Childhood & Early Life
Martin Eugene Mull was born on August 18, 1943, in Chicago, Illinois, to Harold Mull, a carpenter, and Betty Mull, an actor and director. He was in high school when his family moved to New Canaan, Connecticut.
In 1965, he graduated with a bachelor’s degree in fine arts from the ‘Rhode Island School of Design.’ He earned his MFA degree from the same college in 1967. He went to Rome, Italy, in 1965, as part of the ‘European Honors Program.’
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Following the music trend at the time, Mull started by playing college music in a rock ‘n roll band but soon found himself doing paid solo and group gigs to earn some extra money, like most graduate students. What set him apart from a generation full of aspiring musicians were his quirky folk lyrics and a hilarious set before every song he presented. He eventually formed a band named ‘Martin Mull and His Fabulous Furniture,’ which included famous keyboardist Greg Hawkes for a while.
In 1972, he was signed by ‘Capricorn Records.’ He then released his first commercial album, ‘Martin Mull.’ Though the album did not see much success in terms of sales, it did create a lot of curiosity among listeners, which became obvious upon the release of his live album ‘Martin Mull and His Fabulous Furniture in Your Living Room’ in 1973.
He released two more albums under the same label, ‘Normal’ (1974) and ‘Days of Wine and Neuroses (1975). Deviating from the folksy plainness seen in his earlier albums, Mull added a hint of jazz to his music, giving it more depth and sophistication. These albums became special for one more reason: their fusion of humor and music. Despite his growing fan base, the albums were not commercially successful. Capricorn decided to remove them from the label. Years later, after Mull’s TV success, they released a compilation named ‘No Hits, Four Errors: The Best of Martin Mull.’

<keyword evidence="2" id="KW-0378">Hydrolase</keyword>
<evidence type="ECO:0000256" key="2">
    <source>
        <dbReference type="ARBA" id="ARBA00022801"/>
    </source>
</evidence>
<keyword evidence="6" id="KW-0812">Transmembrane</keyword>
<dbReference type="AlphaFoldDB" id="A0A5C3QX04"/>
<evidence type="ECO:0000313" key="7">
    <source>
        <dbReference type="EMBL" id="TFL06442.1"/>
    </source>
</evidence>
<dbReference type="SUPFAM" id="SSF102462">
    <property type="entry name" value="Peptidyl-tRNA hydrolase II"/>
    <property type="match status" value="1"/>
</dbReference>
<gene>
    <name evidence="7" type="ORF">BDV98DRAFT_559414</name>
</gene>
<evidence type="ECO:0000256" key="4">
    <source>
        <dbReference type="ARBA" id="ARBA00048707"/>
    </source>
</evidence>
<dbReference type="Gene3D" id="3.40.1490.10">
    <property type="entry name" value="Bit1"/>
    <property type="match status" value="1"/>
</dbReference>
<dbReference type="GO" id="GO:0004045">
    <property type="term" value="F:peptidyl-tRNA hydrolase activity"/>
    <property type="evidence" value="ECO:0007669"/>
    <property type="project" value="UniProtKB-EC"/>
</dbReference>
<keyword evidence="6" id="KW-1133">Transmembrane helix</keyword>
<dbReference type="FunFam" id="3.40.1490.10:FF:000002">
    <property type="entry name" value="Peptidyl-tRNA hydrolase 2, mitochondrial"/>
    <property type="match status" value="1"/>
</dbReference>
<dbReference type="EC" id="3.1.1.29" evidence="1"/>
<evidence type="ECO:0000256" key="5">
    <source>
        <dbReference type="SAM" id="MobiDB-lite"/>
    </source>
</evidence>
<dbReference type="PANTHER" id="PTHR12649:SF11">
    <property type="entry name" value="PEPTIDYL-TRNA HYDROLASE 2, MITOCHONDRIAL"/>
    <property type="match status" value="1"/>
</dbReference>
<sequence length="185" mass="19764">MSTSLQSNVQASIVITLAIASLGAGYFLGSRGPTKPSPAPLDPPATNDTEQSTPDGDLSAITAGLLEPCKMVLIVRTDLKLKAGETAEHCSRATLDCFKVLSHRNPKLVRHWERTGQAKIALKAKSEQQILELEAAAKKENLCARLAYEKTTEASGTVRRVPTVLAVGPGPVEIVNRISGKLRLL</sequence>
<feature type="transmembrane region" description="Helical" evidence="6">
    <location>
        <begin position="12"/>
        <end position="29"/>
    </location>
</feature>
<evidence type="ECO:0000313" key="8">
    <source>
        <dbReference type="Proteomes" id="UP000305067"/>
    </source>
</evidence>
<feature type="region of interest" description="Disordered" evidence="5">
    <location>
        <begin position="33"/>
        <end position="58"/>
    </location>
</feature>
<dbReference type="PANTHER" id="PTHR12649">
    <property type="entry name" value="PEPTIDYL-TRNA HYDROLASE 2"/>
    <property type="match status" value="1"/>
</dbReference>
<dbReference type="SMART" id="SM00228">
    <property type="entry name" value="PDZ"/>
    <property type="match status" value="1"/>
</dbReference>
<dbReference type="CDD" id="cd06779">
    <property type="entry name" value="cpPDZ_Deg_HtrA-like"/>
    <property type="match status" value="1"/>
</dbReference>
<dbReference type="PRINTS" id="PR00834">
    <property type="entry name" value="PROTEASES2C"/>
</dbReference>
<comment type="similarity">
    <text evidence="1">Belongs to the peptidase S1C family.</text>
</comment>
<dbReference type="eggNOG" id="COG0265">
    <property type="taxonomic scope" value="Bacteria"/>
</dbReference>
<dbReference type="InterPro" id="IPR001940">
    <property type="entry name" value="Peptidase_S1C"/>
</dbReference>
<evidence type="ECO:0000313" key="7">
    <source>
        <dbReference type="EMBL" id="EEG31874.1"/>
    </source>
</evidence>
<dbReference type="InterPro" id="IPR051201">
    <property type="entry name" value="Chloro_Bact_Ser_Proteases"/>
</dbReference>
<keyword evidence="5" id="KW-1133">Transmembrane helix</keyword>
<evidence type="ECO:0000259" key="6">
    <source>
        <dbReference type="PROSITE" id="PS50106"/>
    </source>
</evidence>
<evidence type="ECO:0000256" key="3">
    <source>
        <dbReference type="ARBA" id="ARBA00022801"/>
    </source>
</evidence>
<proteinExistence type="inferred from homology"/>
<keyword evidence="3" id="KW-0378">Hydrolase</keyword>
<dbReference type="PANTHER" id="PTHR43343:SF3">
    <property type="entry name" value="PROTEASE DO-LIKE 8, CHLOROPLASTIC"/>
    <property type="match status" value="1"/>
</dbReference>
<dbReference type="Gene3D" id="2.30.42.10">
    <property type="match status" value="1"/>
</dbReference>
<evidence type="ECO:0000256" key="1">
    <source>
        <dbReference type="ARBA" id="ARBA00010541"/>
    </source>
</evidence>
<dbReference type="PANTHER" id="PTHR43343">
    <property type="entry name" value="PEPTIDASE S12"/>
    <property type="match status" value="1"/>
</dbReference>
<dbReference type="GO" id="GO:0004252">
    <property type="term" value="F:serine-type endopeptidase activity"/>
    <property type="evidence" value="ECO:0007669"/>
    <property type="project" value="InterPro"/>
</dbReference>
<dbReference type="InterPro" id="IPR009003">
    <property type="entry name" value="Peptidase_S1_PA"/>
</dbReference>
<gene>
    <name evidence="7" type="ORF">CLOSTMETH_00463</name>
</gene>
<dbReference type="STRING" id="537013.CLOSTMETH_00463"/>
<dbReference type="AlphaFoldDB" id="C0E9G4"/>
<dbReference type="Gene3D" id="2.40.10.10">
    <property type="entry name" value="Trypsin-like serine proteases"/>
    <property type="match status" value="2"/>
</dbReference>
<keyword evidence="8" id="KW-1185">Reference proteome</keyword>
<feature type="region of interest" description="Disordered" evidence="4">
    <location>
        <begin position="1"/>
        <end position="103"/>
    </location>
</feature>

Unlike his music career, which was devoid of commercial success, his career as a comedian flourished since its beginning. His transition from music to comedy was seamless, given the amusing sets in his music albums. His album ‘Sex and Violins’ (1978) saw huge success, including a ‘Grammy’ nomination in the category of the ‘Best Comedy Album.’
Mull signed with ‘Elektra’ after much persuasion by ‘ABC Records’ and came out with his final album, ‘Near Perfect/Perfect,’ in 1979.
In 1976, Martin Mull met producer Norman Lear regarding a writer’s job in the satirical soap opera ‘Mary Hartman, Mary Hartman.’ Mull was a huge fan of the show. Back then, he had no idea how significant that meeting was. After waiting for 6 months to hear from Lear, Mull got a call. To his amazement, it was not about the writer’s job. He was offered the role of ‘Garth Gimble,’ who stayed on the show for 49 episodes only to be impaled by a star on a Christmas tree.
Mull’s character in ‘Mary Hartman, Mary Hartman’ became so popular that he was resurrected as his twin brother, ‘Barth Gimble’ for the spin-offs, ‘Fernwood 2 Night’ (1977) and ‘America 2 Night’ (1978).
He stepped into the shoes of a writer and an actor for the ‘CBS’ sitcom ‘Domestic Life (1984). However, the show did not do well and was discontinued. In the 1980s, Mull was not seen on TV much. He appeared in ‘The History of White People in America’ (1985) and a telefilm named ‘Lots of Luck’ (1985). He spent most of the 1980s on the big screen, playing supporting roles in movies such as ‘Serial’ (1980), ‘My Bodyguard’ (1980), ‘Take this Job and Shove It’ (1981), ‘Mr. Mom’ (1983), and ‘Bad Manners’ (1984).
He achieved success on TV in the 1990s, with regular roles in the ‘ABC’ sitcom ‘Roseanne’ (1991–1997) and ‘Sabrina the Teenage Witch’ (1997 – 2000). He was with ‘The Ellen Show’ for 18 episodes in 2001–2002. In the ensuing years, he made numerous guest appearances in a lot of top-rated TV shows, such as ‘That '70s Show,’ ‘American Dad,’ ‘Law & Order: Special Victims Unit,’ ‘Two and a Half Men,’ and ‘Psych.’
In 2013, he was cast in the ‘Fox’ live-action sitcom ‘Dads,’ as ‘Crawford Whittemore.’ He also played ‘Jerry’ in the Ashton Kutcher-starrer ‘The Ranch.’ Currently, he is part of the cast of ‘I’m Sorry’ (2017) and plays a series-regular role in ‘The Cool Kids’ (2018–2019).
His book, ‘Paintings, Drawings, and Words’ (1995), showcases his paintings and a few essays.